“When we became homeless, it made me feel as a mother like I couldn’t take care of my family,” said Iva Kuewa. “We were out on the street with basically nothing.”

The family’s troubles began when Iva’s husband Kayne Kuewa could no longer take construction work after falling ill with cancer and diabetes. Her full-time salary wasn’t enough to support the family of seven, so they decided to leave Hawaii for Federal Way, Wash., near Seattle.

Expecting to live with family there until they found a place of their own, the Kuewas and their sons—Kayden, 15; Isaiah, 13; Lawton, 10; Zayne, 9; and Rain, 5—were asked to leave after a month.

“I told God, ‘you led us here, and I truly believe that you are going to get us through it,’” Iva said. “‘It is in your hands.’”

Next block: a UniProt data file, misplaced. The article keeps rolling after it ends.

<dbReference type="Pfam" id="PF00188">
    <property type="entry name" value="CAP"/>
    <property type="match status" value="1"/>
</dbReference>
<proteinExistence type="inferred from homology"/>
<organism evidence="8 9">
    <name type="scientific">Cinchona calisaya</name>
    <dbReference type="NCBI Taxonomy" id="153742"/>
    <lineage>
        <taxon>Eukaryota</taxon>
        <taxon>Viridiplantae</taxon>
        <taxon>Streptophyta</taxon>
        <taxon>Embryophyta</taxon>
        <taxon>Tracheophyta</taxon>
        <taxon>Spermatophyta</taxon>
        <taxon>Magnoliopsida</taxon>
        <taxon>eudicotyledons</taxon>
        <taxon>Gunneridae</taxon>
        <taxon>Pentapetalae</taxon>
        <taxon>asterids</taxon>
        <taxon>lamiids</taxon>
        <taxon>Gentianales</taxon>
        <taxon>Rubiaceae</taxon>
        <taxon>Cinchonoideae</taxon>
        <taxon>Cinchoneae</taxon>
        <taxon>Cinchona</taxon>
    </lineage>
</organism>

Only one shelter would take in the entire family, and it was only open daily from 8 p.m. to 6 a.m. Despite the winter temperatures, the Kuewas had no choice but to spend their days outside in the park until well into the evening.

“Living on the streets…was the lowest part of my life,” said Kayne.

According to the Department of Housing and Urban Development‘s 2015 Annual Homeless Assessment Report, 206,286 people in families with children were homeless on a single night in 2015, a full 36 percent of all homeless people counted.

The Kuewas first came to The Salvation Army for a free community supper, held every weeknight. More than the services provided, Iva credits The Salvation Army with becoming part of the family.

“The Salvation Army stepped in, and they became my parents,” she said. “They took care of us, and that was our hope when we were homeless.”

Read the full story about how The Salvation Army works to combat modern day slavery in Orange County.